Applicants are normally invited for interview and will be asked to submit a portfolio of work which will be reviewed during the interview. The interview is to determine each applicant’s potential to succeed and help set appropriate entry conditions matched to your personal circumstances and the demands of the course. The interview also enables you to see our excellent facilities, meet staff and students.

We encourage applicants to attend an interview, but if you are unable to attend we may consider your application based on your portfolio of work which you will be required to submit electronically.

English language and maths requirement
Entry to a degree programme requires you to have a good command of spoken and written English and numeracy skills. Normally GCSE English language and maths at grade C, or 4 under the new grading system. Key Skills Level 2 may be used in lieu of GCSE English and mathematics.
Non-EU international students who need a student visa to study in the UK should check our web pages on UKVI-compliant English language requirements. The University also provides pre-sessional English language courses if you do not meet the minimum English language requirement.

Alternative progression routes
If you are not eligible to join this course directly then we may be able to help you prepare for admission by studying appropriate pre-degree Summer University modules.
Please contact us to discuss the alternative progression routes available to you.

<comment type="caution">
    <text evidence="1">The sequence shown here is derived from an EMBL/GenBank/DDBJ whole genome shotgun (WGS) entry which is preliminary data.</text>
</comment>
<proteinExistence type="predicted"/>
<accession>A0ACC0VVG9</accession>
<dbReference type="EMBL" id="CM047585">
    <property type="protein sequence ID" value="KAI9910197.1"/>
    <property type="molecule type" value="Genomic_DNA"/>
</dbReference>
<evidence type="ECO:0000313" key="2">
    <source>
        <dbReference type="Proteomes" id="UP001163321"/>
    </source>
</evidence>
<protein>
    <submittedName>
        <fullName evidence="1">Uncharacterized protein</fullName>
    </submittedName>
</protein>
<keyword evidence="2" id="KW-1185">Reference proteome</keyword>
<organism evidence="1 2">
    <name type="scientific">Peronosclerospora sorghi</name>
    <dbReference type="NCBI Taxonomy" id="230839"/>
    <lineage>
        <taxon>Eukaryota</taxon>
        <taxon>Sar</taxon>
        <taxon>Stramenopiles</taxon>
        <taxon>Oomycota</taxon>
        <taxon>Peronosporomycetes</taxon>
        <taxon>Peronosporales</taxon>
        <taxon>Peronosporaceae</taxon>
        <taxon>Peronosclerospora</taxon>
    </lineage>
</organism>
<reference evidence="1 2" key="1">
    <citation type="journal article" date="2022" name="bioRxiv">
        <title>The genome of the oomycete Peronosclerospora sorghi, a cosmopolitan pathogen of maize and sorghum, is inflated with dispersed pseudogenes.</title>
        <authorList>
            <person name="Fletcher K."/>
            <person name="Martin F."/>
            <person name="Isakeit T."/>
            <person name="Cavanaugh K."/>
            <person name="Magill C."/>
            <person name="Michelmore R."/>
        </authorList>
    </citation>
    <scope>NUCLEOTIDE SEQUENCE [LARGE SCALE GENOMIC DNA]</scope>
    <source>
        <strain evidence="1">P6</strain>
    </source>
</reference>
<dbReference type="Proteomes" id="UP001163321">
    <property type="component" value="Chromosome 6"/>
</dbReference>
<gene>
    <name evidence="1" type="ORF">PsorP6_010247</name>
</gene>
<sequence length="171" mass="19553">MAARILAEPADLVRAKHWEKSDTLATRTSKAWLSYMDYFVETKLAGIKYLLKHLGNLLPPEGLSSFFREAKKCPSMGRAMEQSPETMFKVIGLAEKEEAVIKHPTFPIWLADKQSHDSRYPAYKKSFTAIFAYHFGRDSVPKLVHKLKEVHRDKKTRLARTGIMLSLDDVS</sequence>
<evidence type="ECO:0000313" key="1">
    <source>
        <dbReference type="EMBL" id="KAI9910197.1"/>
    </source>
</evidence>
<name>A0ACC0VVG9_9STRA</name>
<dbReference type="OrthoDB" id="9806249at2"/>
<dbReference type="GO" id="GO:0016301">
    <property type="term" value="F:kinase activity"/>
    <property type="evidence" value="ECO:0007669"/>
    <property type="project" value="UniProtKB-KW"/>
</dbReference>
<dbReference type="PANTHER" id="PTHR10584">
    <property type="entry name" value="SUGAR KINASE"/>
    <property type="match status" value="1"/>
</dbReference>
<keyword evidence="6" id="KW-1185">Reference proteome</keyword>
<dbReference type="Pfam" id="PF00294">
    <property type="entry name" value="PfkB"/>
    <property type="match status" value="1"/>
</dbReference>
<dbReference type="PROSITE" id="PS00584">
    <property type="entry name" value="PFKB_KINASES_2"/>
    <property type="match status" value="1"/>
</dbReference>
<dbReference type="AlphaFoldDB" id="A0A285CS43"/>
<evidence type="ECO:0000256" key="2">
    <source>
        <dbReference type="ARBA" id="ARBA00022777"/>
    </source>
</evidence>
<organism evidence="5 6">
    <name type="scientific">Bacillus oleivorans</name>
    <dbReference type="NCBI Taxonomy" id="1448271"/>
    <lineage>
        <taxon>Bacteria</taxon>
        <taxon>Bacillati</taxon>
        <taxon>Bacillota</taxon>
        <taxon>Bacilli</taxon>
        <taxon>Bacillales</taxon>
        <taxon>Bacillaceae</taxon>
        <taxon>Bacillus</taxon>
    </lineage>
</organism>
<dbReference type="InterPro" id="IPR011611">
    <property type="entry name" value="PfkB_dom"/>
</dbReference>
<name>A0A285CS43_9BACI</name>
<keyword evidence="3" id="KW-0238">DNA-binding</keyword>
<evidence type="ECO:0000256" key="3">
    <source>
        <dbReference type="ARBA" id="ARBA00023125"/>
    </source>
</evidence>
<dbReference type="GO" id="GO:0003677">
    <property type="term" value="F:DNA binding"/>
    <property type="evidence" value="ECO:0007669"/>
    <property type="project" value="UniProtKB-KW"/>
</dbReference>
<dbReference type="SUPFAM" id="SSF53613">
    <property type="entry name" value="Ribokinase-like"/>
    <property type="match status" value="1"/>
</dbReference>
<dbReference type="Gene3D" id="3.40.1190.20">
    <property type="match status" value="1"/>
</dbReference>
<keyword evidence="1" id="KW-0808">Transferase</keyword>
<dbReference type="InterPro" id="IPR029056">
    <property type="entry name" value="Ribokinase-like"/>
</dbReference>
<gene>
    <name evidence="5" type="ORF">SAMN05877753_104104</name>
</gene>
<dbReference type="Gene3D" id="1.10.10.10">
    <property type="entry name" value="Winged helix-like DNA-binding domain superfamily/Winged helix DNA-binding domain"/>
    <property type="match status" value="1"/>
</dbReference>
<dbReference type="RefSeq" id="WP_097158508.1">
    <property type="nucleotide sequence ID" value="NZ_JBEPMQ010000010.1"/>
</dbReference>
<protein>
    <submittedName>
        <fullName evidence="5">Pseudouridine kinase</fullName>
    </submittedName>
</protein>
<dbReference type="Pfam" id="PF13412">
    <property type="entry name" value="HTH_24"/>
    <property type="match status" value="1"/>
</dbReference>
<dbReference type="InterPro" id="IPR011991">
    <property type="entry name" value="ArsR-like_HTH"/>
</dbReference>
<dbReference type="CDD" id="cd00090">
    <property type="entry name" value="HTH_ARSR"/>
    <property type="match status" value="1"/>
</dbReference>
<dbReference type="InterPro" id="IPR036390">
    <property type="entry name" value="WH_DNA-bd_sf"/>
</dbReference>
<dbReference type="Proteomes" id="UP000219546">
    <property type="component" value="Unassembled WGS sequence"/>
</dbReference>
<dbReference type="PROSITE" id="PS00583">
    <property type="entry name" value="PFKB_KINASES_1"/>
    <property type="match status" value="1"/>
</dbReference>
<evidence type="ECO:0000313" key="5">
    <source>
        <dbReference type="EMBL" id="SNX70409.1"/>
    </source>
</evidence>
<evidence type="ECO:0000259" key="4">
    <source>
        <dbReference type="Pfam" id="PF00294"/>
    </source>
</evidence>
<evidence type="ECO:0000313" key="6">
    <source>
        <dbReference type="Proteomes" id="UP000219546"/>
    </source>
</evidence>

Unconditional offer scheme
You may be eligible for an unconditional place on this course if you already have at least five GCSEs at grade C or above (minimum 4 in the new grading scheme), including English language and mathematics, any combination of Level 3 qualifications and a good portfolio of work.

Please contact our admissions team to check your eligibility. 

Mature applicants
We welcome applications from mature students (aged over 21) who can demonstrate, through portfolio/written work and relevant experience, that they have developed cognitive and technical skills through their life experiences.

For additional information please see the entry requirements in our admissions section

International applicants can find out what qualifications they need by visiting Your Country


You can gain considerable knowledge from work, volunteering and life. Under recognition of prior learning (RPL) you may be awarded credit for this which can be credited towards the course you want to study.
Find out more about RPL

Course information

Full-time

  • Length: 4 years (including a foundation year)

More full-time details

Part-time

  • Not available part-time

Contact details

Further information